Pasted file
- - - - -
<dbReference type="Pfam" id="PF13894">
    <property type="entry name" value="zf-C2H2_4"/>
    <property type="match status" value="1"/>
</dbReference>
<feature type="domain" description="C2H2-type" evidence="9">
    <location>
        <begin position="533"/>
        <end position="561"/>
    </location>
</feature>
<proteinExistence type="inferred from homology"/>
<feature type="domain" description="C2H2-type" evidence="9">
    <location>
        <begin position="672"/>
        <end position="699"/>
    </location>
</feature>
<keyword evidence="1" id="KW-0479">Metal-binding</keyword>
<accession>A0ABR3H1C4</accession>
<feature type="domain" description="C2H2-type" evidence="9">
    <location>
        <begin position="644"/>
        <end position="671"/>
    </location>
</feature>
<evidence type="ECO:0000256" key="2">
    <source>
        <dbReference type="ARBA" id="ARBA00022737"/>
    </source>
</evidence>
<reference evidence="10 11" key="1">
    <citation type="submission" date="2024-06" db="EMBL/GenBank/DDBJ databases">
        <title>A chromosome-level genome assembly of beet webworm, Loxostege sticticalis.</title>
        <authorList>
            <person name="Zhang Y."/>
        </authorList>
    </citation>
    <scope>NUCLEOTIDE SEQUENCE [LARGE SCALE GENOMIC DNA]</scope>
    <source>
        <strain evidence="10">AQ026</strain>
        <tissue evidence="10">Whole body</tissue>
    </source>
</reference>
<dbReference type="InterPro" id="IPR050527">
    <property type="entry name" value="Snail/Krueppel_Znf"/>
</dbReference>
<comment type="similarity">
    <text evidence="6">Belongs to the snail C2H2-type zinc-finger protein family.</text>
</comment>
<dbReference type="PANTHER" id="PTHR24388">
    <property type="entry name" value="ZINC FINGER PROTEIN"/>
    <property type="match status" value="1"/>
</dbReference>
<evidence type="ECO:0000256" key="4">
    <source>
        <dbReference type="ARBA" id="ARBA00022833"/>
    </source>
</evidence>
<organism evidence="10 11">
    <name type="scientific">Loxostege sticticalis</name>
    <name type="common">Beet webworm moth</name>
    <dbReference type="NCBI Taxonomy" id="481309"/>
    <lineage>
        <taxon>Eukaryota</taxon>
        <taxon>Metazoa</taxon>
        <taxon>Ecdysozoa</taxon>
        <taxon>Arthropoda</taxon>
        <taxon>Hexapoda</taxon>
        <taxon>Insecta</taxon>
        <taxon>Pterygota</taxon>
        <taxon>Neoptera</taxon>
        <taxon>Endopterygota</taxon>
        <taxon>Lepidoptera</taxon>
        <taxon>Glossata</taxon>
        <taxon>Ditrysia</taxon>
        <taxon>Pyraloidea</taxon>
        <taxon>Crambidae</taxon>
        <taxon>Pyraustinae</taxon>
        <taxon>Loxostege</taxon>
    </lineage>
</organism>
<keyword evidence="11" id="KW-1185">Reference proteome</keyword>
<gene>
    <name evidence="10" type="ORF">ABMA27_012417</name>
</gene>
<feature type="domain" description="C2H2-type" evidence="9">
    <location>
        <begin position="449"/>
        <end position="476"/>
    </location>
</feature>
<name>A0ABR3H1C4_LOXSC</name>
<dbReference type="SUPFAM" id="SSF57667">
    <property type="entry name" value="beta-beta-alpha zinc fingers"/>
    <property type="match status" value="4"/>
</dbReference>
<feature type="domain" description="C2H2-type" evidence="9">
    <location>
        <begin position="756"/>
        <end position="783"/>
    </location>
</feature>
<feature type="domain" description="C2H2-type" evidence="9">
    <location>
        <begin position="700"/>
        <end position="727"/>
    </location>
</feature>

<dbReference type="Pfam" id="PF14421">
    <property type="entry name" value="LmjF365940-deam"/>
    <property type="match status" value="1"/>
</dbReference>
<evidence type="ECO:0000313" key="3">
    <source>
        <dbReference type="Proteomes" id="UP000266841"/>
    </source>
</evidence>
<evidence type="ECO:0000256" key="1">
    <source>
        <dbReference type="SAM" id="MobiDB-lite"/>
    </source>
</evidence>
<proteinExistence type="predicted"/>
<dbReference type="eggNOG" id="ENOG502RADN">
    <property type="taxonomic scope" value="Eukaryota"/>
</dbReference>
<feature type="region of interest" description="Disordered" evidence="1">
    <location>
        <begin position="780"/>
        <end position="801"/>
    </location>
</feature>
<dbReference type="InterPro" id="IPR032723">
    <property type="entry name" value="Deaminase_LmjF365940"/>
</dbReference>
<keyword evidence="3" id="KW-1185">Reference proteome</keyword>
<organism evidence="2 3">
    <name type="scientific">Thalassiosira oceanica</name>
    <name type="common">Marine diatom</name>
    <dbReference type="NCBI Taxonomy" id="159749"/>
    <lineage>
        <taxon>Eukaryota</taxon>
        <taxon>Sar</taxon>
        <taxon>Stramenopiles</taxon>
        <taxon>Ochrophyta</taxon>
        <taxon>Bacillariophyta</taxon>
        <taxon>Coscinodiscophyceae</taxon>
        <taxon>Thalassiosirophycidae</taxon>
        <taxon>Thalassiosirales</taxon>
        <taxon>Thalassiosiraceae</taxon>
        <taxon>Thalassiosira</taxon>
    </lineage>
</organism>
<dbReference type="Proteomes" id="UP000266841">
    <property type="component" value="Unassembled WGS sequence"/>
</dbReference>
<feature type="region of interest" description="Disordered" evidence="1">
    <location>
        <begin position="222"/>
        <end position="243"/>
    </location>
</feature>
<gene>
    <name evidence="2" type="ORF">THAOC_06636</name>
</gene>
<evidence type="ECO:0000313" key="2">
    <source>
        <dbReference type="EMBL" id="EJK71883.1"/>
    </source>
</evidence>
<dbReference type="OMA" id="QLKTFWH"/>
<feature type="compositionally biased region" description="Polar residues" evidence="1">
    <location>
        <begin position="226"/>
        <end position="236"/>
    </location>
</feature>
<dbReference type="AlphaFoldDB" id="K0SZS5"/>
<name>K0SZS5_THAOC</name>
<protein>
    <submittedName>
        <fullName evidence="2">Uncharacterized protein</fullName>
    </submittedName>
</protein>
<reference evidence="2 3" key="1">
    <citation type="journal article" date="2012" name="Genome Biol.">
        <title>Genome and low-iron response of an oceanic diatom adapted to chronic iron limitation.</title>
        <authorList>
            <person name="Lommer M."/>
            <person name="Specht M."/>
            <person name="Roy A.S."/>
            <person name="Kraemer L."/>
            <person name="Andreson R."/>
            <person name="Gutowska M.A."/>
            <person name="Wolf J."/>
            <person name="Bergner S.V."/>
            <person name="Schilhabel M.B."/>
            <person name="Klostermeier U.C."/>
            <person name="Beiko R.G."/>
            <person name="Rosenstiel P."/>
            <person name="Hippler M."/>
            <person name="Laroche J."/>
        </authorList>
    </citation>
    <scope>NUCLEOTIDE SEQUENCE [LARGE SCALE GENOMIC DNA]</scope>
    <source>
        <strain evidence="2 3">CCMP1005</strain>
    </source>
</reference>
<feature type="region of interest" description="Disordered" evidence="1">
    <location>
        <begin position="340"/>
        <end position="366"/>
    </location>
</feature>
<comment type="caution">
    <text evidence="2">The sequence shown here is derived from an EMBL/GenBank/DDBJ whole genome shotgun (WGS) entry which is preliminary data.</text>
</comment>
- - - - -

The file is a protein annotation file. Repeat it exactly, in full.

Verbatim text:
<dbReference type="Pfam" id="PF13894">
    <property type="entry name" value="zf-C2H2_4"/>
    <property type="match status" value="1"/>
</dbReference>
<feature type="domain" description="C2H2-type" evidence="9">
    <location>
        <begin position="533"/>
        <end position="561"/>
    </location>
</feature>
<proteinExistence type="inferred from homology"/>
<feature type="domain" description="C2H2-type" evidence="9">
    <location>
        <begin position="672"/>
        <end position="699"/>
    </location>
</feature>
<keyword evidence="1" id="KW-0479">Metal-binding</keyword>
<accession>A0ABR3H1C4</accession>
<feature type="domain" description="C2H2-type" evidence="9">
    <location>
        <begin position="644"/>
        <end position="671"/>
    </location>
</feature>
<evidence type="ECO:0000256" key="2">
    <source>
        <dbReference type="ARBA" id="ARBA00022737"/>
    </source>
</evidence>
<reference evidence="10 11" key="1">
    <citation type="submission" date="2024-06" db="EMBL/GenBank/DDBJ databases">
        <title>A chromosome-level genome assembly of beet webworm, Loxostege sticticalis.</title>
        <authorList>
            <person name="Zhang Y."/>
        </authorList>
    </citation>
    <scope>NUCLEOTIDE SEQUENCE [LARGE SCALE GENOMIC DNA]</scope>
    <source>
        <strain evidence="10">AQ026</strain>
        <tissue evidence="10">Whole body</tissue>
    </source>
</reference>
<dbReference type="InterPro" id="IPR050527">
    <property type="entry name" value="Snail/Krueppel_Znf"/>
</dbReference>
<comment type="similarity">
    <text evidence="6">Belongs to the snail C2H2-type zinc-finger protein family.</text>
</comment>
<dbReference type="PANTHER" id="PTHR24388">
    <property type="entry name" value="ZINC FINGER PROTEIN"/>
    <property type="match status" value="1"/>
</dbReference>
<evidence type="ECO:0000256" key="4">
    <source>
        <dbReference type="ARBA" id="ARBA00022833"/>
    </source>
</evidence>
<organism evidence="10 11">
    <name type="scientific">Loxostege sticticalis</name>
    <name type="common">Beet webworm moth</name>
    <dbReference type="NCBI Taxonomy" id="481309"/>
    <lineage>
        <taxon>Eukaryota</taxon>
        <taxon>Metazoa</taxon>
        <taxon>Ecdysozoa</taxon>
        <taxon>Arthropoda</taxon>
        <taxon>Hexapoda</taxon>
        <taxon>Insecta</taxon>
        <taxon>Pterygota</taxon>
        <taxon>Neoptera</taxon>
        <taxon>Endopterygota</taxon>
        <taxon>Lepidoptera</taxon>
        <taxon>Glossata</taxon>
        <taxon>Ditrysia</taxon>
        <taxon>Pyraloidea</taxon>
        <taxon>Crambidae</taxon>
        <taxon>Pyraustinae</taxon>
        <taxon>Loxostege</taxon>
    </lineage>
</organism>
<keyword evidence="11" id="KW-1185">Reference proteome</keyword>
<gene>
    <name evidence="10" type="ORF">ABMA27_012417</name>
</gene>
<feature type="domain" description="C2H2-type" evidence="9">
    <location>
        <begin position="449"/>
        <end position="476"/>
    </location>
</feature>
<name>A0ABR3H1C4_LOXSC</name>
<dbReference type="SUPFAM" id="SSF57667">
    <property type="entry name" value="beta-beta-alpha zinc fingers"/>
    <property type="match status" value="4"/>
</dbReference>
<feature type="domain" description="C2H2-type" evidence="9">
    <location>
        <begin position="756"/>
        <end position="783"/>
    </location>
</feature>
<feature type="domain" description="C2H2-type" evidence="9">
    <location>
        <begin position="700"/>
        <end position="727"/>
    </location>
</feature>

<dbReference type="Pfam" id="PF14421">
    <property type="entry name" value="LmjF365940-deam"/>
    <property type="match status" value="1"/>
</dbReference>
<evidence type="ECO:0000313" key="3">
    <source>
        <dbReference type="Proteomes" id="UP000266841"/>
    </source>
</evidence>
<evidence type="ECO:0000256" key="1">
    <source>
        <dbReference type="SAM" id="MobiDB-lite"/>
    </source>
</evidence>
<proteinExistence type="predicted"/>
<dbReference type="eggNOG" id="ENOG502RADN">
    <property type="taxonomic scope" value="Eukaryota"/>
</dbReference>
<feature type="region of interest" description="Disordered" evidence="1">
    <location>
        <begin position="780"/>
        <end position="801"/>
    </location>
</feature>
<dbReference type="InterPro" id="IPR032723">
    <property type="entry name" value="Deaminase_LmjF365940"/>
</dbReference>
<keyword evidence="3" id="KW-1185">Reference proteome</keyword>
<organism evidence="2 3">
    <name type="scientific">Thalassiosira oceanica</name>
    <name type="common">Marine diatom</name>
    <dbReference type="NCBI Taxonomy" id="159749"/>
    <lineage>
        <taxon>Eukaryota</taxon>
        <taxon>Sar</taxon>
        <taxon>Stramenopiles</taxon>
        <taxon>Ochrophyta</taxon>
        <taxon>Bacillariophyta</taxon>
        <taxon>Coscinodiscophyceae</taxon>
        <taxon>Thalassiosirophycidae</taxon>
        <taxon>Thalassiosirales</taxon>
        <taxon>Thalassiosiraceae</taxon>
        <taxon>Thalassiosira</taxon>
    </lineage>
</organism>
<dbReference type="Proteomes" id="UP000266841">
    <property type="component" value="Unassembled WGS sequence"/>
</dbReference>
<feature type="region of interest" description="Disordered" evidence="1">
    <location>
        <begin position="222"/>
        <end position="243"/>
    </location>
</feature>
<gene>
    <name evidence="2" type="ORF">THAOC_06636</name>
</gene>
<evidence type="ECO:0000313" key="2">
    <source>
        <dbReference type="EMBL" id="EJK71883.1"/>
    </source>
</evidence>
<dbReference type="OMA" id="QLKTFWH"/>
<feature type="compositionally biased region" description="Polar residues" evidence="1">
    <location>
        <begin position="226"/>
        <end position="236"/>
    </location>
</feature>
<dbReference type="AlphaFoldDB" id="K0SZS5"/>
<name>K0SZS5_THAOC</name>
<protein>
    <submittedName>
        <fullName evidence="2">Uncharacterized protein</fullName>
    </submittedName>
</protein>
<reference evidence="2 3" key="1">
    <citation type="journal article" date="2012" name="Genome Biol.">
        <title>Genome and low-iron response of an oceanic diatom adapted to chronic iron limitation.</title>
        <authorList>
            <person name="Lommer M."/>
            <person name="Specht M."/>
            <person name="Roy A.S."/>
            <person name="Kraemer L."/>
            <person name="Andreson R."/>
            <person name="Gutowska M.A."/>
            <person name="Wolf J."/>
            <person name="Bergner S.V."/>
            <person name="Schilhabel M.B."/>
            <person name="Klostermeier U.C."/>
            <person name="Beiko R.G."/>
            <person name="Rosenstiel P."/>
            <person name="Hippler M."/>
            <person name="Laroche J."/>
        </authorList>
    </citation>
    <scope>NUCLEOTIDE SEQUENCE [LARGE SCALE GENOMIC DNA]</scope>
    <source>
        <strain evidence="2 3">CCMP1005</strain>
    </source>
</reference>
<feature type="region of interest" description="Disordered" evidence="1">
    <location>
        <begin position="340"/>
        <end position="366"/>
    </location>
</feature>
<comment type="caution">
    <text evidence="2">The sequence shown here is derived from an EMBL/GenBank/DDBJ whole genome shotgun (WGS) entry which is preliminary data.</text>
</comment>